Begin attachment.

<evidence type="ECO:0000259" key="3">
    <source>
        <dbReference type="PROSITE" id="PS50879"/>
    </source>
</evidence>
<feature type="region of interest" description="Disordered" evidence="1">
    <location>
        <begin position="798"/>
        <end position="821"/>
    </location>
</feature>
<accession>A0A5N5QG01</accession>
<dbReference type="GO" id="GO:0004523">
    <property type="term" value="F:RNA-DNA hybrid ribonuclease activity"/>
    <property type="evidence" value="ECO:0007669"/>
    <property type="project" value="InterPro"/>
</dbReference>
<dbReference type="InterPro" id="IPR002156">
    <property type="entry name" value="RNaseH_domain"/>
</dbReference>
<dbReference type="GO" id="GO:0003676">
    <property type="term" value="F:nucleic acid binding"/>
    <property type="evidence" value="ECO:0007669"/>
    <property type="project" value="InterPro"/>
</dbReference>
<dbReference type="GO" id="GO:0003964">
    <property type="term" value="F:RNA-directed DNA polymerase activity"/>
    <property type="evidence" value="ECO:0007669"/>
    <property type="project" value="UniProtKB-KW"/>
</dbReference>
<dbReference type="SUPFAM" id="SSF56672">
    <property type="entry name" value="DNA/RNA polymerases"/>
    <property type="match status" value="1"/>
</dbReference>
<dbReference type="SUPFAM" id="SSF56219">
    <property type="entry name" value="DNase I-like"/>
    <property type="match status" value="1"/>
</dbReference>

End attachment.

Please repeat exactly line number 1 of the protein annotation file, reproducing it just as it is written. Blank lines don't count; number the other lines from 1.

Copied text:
<evidence type="ECO:0000259" key="3">